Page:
26. 330 4HL

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    Reality Check: go check the prices on Tesla Roadsters before you jump to your conclusion...
    How high? Waaay high!
     
  27. technom3

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    I totally hear you and neither one of us has a crystal ball and I think we are actually pretty close to being on the same page.
    .yes the ones that never get used become scarce and therefore become valuable.

    It will happen with EVs too... But... But... I think the culture behind electric cars and young people are going to be a little different. I don't want to being politics into this but let's just call it a potentially large shift in the culture. Also... The other thing with EVs is if EVs get made obsolete by another technology their existence could be too short to gather the love of the masses and just be a stepping stone.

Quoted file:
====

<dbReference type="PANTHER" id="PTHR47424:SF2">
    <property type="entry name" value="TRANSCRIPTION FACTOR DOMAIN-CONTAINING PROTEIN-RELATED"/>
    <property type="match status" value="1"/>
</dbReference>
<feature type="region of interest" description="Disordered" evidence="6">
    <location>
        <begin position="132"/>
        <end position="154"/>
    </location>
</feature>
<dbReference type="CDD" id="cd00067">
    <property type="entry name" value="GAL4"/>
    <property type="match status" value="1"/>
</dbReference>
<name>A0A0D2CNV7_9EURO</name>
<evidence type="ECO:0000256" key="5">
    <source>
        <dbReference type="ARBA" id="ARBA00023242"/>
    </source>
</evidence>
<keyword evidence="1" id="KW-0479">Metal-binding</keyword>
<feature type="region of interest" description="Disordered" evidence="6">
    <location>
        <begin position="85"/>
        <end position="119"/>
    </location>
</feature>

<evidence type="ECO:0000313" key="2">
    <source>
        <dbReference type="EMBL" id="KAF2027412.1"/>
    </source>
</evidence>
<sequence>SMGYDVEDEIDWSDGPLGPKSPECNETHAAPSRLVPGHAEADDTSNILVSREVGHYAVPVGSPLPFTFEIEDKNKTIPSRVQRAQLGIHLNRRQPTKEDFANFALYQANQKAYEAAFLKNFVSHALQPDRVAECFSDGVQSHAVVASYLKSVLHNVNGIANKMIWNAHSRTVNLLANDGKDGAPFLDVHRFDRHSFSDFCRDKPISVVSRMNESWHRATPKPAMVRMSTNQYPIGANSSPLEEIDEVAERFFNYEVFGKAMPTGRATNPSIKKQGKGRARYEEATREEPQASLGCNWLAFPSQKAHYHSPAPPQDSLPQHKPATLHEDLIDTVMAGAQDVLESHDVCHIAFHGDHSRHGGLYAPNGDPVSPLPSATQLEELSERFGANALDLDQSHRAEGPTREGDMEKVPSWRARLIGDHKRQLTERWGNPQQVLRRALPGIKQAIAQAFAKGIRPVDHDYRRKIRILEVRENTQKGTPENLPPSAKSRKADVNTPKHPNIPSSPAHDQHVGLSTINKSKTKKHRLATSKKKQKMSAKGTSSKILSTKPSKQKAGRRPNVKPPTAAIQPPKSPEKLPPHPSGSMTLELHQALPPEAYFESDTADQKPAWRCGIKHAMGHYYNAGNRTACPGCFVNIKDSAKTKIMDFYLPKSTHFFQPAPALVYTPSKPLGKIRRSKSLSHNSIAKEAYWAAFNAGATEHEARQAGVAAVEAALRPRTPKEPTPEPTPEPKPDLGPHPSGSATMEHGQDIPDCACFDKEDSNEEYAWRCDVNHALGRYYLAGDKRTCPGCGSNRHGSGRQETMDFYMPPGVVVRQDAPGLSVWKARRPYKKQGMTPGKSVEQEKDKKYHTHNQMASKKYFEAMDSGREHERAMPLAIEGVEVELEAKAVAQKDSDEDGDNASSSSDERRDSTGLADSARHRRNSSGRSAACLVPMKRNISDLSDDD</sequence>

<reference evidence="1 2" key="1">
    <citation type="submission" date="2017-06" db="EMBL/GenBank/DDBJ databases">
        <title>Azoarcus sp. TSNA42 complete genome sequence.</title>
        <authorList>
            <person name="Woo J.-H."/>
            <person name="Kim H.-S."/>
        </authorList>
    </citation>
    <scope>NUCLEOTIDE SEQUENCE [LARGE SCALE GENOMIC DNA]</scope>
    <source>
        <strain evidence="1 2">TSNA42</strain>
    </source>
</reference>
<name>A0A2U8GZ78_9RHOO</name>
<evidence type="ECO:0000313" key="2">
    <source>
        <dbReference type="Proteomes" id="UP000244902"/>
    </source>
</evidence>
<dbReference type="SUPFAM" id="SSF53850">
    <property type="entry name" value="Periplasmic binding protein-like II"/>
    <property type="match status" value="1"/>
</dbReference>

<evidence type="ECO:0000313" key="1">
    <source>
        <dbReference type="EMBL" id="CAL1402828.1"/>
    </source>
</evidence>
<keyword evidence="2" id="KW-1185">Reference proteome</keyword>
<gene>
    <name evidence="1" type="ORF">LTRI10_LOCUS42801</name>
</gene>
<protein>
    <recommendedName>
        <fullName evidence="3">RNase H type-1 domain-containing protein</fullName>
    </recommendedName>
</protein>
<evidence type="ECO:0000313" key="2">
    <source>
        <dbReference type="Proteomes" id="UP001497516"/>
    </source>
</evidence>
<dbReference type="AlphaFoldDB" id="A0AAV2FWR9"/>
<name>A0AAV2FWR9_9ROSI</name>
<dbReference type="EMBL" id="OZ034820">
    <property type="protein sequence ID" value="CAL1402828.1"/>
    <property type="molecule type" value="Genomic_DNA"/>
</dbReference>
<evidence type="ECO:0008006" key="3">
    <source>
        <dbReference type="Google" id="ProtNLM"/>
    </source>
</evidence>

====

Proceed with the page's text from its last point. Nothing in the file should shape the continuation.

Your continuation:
Who collects late 70s and 80s cars? (Ferrari and Porsche excluded) the cars before were more exciting and the cars after we're leaps and bounds better.
     
  28. Bullfighter

    Bullfighter Two Time F1 World Champ
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    I think we’ll see a pretty clear demarcation between exciting collectible cars and obsolete appliances. A first generation Prius is already forgotten, for example. A Testarossa, Countach or 930 Turbo will always be a landmark car, and I expect they’ll always be preserved and valued. Ditto the vintage Ferraris, Porsches, et al. They’re already artifacts of the golden age of the internal combustion engine.

    I view all modern cars as somewhat disposable, due to the technology content. The Tesla is like an iPad- cool today, recyclable tomorrow. They don’t have Nardi steering wheels, Scaglietti bodies, Fuchs or Cromodora alloys, etc. Zero character or craftsmanship.

    And, as noted, current generations aren’t accustomed to wrenching on their car and keeping it for 10 years. Everything seems to be on a fast turnover cycle, so you don’t really bond with your Audi e-tron: You lease it till the upgraded model is available.